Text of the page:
Old habits of thought are difficult to shred. Public choice theory entered economics three quarters of a century ago, but many analysts and journalists have barely noticed. A Financial Times column is a case in point (Gillian Tett, “Snickers Wars Reveal the Enduring Perversity of Human Behaviour,” April 4, 224):

First, business competition does not always deliver true efficiency; markets can fail. Second, this market failure arises because consumers are not the all-knowing rational agents that they appear in economic models. They have cognitive biases that lead them to make poor choices and leave them ill-equipped to make judgments about inflation.

The public choice intellectual revolution started with a simple analytical assumption: just as the typical individual generally seeks his own interest in private choices, he continues to do the same when he enters the public-choice sausage machine as a politician or government bureaucrat. (His voting behavior can be different because he has no influence on the outcome of elections and referendums, so he can be altruistic or otherwise ethical at no cost.) The self-interest assumption has proven very useful in explaining how governments actually work, as opposed to assuming a nirvana government acting benevolently and with perfect knowledge to correct “market failures.” In reality, government failures are generally worse for most individuals than market failures. In short, politicians and government bureaucrats are just ordinary individuals with ordinary incentives—but to whom immense coercive power is granted over other ordinary individuals.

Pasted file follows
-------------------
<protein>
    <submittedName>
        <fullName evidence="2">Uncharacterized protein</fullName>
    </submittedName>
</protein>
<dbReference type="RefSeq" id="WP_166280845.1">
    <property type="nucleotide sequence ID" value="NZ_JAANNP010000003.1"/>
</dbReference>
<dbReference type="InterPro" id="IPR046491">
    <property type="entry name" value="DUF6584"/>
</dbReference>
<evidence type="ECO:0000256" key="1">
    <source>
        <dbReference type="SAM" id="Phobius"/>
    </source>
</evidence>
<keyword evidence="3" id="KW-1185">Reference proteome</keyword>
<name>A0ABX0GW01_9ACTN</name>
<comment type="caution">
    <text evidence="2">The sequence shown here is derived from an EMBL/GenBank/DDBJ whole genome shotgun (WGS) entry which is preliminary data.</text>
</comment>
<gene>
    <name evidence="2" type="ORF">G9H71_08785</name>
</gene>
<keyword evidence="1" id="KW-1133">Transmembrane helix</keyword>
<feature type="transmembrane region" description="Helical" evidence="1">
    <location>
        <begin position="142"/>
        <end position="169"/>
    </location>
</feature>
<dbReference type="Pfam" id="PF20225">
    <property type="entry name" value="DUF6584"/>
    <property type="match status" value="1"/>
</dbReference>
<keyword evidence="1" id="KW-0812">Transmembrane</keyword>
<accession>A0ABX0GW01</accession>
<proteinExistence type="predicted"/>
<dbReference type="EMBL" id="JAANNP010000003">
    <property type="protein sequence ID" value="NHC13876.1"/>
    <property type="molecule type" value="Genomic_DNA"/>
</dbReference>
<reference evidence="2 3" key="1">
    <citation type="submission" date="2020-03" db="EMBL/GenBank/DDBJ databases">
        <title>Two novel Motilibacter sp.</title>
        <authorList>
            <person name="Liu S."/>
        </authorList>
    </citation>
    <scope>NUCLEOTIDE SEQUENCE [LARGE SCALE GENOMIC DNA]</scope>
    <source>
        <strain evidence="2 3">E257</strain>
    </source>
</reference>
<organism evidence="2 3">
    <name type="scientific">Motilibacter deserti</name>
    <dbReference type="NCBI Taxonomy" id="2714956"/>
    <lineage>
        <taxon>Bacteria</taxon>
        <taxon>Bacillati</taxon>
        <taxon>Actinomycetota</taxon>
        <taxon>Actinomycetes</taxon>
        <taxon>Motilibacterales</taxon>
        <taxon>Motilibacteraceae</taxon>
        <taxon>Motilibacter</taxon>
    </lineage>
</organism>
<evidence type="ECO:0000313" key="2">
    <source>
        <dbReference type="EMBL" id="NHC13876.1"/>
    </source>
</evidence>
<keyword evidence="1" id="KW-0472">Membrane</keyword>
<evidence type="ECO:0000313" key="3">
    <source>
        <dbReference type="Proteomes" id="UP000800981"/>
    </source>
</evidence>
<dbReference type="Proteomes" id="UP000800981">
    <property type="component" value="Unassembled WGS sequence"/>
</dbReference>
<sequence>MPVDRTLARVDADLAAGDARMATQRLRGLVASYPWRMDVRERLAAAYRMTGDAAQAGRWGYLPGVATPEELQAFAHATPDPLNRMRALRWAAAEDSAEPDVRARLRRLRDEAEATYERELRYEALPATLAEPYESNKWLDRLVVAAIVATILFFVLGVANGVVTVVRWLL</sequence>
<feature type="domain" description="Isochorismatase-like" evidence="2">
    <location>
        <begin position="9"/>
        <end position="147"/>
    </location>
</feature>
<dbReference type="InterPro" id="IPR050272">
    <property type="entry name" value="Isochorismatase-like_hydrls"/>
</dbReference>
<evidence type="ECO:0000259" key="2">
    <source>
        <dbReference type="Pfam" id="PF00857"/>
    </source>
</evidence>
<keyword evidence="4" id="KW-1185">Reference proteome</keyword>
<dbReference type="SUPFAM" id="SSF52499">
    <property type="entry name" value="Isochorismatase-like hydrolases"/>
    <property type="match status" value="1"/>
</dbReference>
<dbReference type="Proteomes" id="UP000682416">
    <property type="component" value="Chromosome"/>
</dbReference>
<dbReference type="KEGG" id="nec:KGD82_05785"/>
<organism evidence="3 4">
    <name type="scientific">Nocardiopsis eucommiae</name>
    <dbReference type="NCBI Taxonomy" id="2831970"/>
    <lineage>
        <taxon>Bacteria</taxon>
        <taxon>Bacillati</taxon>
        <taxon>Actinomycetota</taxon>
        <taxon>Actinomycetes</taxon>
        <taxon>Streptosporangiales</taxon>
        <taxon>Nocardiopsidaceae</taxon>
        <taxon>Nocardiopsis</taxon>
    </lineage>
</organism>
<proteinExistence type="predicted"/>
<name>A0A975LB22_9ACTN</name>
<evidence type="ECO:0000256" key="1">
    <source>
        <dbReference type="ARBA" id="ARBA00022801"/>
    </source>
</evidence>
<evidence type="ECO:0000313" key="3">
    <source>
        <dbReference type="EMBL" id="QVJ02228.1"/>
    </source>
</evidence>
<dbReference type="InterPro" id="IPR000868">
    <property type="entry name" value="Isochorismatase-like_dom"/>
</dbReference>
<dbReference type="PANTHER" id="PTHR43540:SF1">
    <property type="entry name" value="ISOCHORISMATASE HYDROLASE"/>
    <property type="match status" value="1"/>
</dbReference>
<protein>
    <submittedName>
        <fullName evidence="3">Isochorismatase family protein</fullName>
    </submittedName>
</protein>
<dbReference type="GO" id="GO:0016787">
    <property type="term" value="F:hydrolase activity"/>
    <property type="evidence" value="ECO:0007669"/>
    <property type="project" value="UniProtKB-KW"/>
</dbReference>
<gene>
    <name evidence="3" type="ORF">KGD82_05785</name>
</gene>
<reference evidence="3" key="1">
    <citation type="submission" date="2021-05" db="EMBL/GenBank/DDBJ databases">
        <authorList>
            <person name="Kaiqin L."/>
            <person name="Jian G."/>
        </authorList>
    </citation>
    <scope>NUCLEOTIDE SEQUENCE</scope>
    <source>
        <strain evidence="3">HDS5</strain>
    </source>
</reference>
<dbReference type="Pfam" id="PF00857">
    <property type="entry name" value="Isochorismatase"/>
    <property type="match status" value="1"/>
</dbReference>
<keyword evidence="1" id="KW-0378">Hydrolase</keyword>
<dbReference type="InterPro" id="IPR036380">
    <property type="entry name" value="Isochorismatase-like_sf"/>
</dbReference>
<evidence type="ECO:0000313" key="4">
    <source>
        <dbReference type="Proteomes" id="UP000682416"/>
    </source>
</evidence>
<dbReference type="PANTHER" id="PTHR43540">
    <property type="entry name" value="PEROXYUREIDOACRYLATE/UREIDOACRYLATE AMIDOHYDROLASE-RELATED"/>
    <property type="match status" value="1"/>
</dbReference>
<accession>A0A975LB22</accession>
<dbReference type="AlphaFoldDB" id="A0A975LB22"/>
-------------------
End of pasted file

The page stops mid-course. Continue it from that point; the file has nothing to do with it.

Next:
That this discovery waited 300,000 years—some 3,000 years of intellectual history—to be correctly formalized is not surprising. During nearly all these centuries and over nearly all the surface of the globe, individuals of the Homo Sapiens species thought that political authority figures were part of a superior sort of mankind. Such beliefs probably had evolutionary (survival) benefits. As Bertrand de Jouvenel wrote, individuals obey authority because it “has become a habit of the species.”

Typically and boringly, the columnist’s solution to “market failures” is to give governments—homo politicus and homo bureaucraticus—more power to control individual and private choices. As if it were obvious that a free consumer is less rational than a coercive politician. As if the former’s individual choices were less economically efficient and more dangerous than, say, what Joe Biden, Donald Trump or Katherine Tai would impose on him.

As for the behavior of the voters themselves, public choice theory explains Joseph Schumpeter’s observation in his 1950 book Capitalism, Socialism, and Democracy:

[The private citizen] is a member of an unworkable committee, the committee of the whole nation, and this is why he expends less disciplined effort on mastering a political problem than he expends on a game of bridge.” …

Thus the typical citizen drops down to a lower level of mental performance as soon as he enters the political field. He argues and analyzes in a way which he would readily recognize as infantile within the sphere of his own interests. He becomes a primitive again.

Those who already had an ideological preference for collective choices over private choices, for authority over liberty, for command over contract, were more likely to miss the public choice revolution. But they later quickly embraced “behavioral economics,” which ignores the individual’s cognitive biases when he enters the political realm. Such is the main cognitive bias of behavioral economists or, at least, of their admirers.


DALL-E described as follows the image I, somewhat tendentiously, instructed him to generate: “Here are the images depicting the stark contrast between the hardship under market failures and the transition to a political land of plenty and happiness, under the guidance of a loving political leader.”

Glorious politician is saving his people from market failures

Glorious politician rescuing his people from market failures